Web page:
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I'm studying the following function:

$\theta(p)=\eta(p)\eta(p-2)-\frac{p-1}{p}\eta^2(p-1)$,

where $\eta$ - Dirichlet's eta function. If we build a plot for $p\in [1,150]$, it's easy to see that it's positive and decreasing for $p\in [3,150]$. I have a hypothesis that this function remains positive for all $p\ge 1$.

Are there any analytical results on this subject?

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You can say stronger things. Since $1-2^{-x}<\eta(x)<1$ for real $x>0$ $$ 1>\eta(p)\eta(p-2)>(1-2^{-p})(1-2^{-p+2})>1-\frac{5}{2^p} \\ 1>\eta(p-1)^2>(1-2^{-p+1})^2>1-\frac{4}{2^p} $$ So $$ -\frac{5}{2^p} < \eta(p)\eta(p-2)-\eta^2(p-1) < \frac{4}{2^p} $$ And for a sequence $\epsilon(p)$ taking on values in $[0,1)$ $$ \epsilon-\frac{4\epsilon+5}{2^p}<\eta(p)\eta(p-2)-(1-\epsilon)\eta^2(p-1) < \epsilon+\frac{4}{2^p} $$ In your case $\epsilon(p)=1/p$, so $$ \frac{1}{p}-\frac{5+4/p}{2^p}<\theta(p)<\frac{1}{p}+\frac{4}{2^p} $$ It follows that $\theta(p)>0$ for $p\ge 5$ and that it converges quickly to $1/p$.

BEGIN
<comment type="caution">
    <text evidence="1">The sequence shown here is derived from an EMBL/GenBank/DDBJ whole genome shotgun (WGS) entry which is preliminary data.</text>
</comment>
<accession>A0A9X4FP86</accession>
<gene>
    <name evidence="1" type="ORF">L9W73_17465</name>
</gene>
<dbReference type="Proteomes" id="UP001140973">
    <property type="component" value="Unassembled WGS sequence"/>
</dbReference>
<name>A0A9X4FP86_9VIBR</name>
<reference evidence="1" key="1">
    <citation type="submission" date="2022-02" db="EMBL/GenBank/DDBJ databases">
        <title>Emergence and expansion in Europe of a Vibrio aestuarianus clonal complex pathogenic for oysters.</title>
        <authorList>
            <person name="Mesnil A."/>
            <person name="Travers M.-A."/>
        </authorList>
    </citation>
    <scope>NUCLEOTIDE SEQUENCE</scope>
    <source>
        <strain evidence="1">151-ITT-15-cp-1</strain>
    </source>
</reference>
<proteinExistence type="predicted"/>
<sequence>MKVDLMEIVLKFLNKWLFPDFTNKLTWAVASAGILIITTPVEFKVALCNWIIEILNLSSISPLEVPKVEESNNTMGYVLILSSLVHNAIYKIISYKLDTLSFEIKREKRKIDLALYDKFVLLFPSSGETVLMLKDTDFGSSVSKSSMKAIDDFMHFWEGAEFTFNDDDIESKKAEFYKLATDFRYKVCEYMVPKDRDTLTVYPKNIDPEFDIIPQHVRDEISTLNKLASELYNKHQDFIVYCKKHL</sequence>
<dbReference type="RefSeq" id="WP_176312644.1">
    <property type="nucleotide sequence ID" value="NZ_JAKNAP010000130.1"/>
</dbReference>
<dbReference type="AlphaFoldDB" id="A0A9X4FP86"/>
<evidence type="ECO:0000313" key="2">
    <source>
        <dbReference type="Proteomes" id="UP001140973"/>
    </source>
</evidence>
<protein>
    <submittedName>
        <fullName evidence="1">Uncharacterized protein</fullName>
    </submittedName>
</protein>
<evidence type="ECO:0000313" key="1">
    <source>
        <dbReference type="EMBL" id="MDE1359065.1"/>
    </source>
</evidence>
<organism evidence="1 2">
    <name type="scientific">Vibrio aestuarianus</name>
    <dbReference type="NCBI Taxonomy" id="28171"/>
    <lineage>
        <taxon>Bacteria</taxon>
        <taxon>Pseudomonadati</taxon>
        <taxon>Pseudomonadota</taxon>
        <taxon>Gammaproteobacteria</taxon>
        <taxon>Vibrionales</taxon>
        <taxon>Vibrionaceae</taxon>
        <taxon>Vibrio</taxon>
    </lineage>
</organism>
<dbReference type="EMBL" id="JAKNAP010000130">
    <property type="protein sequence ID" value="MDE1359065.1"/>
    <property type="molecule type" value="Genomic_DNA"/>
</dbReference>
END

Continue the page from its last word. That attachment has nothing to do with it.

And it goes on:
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Thank you, this is quite an elegant way. Could you please give a link with a proof for the first line (boundaries for $\eta$)? – TZakrevskiy May 21 '13 at 18:59
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@TZakrevskiy $\eta(x) = 1 - (2^{-x}-3^{-x})-(4^{-x}-5^{-x})\cdots$ each bracketed pair is positive for $x>0$, so $\eta(x)<1$. Likewise $\eta(x) = 1-2^{-x}+(3^{-x}-4^{-x})+(5^{-x}-6^{-x})\cdots$ so $\eta(x)>1-2^{-x}$. It's also described here en.wikipedia.org/wiki/Alternating_series_test#Proof_.5B1.5D – Zander May 21 '13 at 21:56

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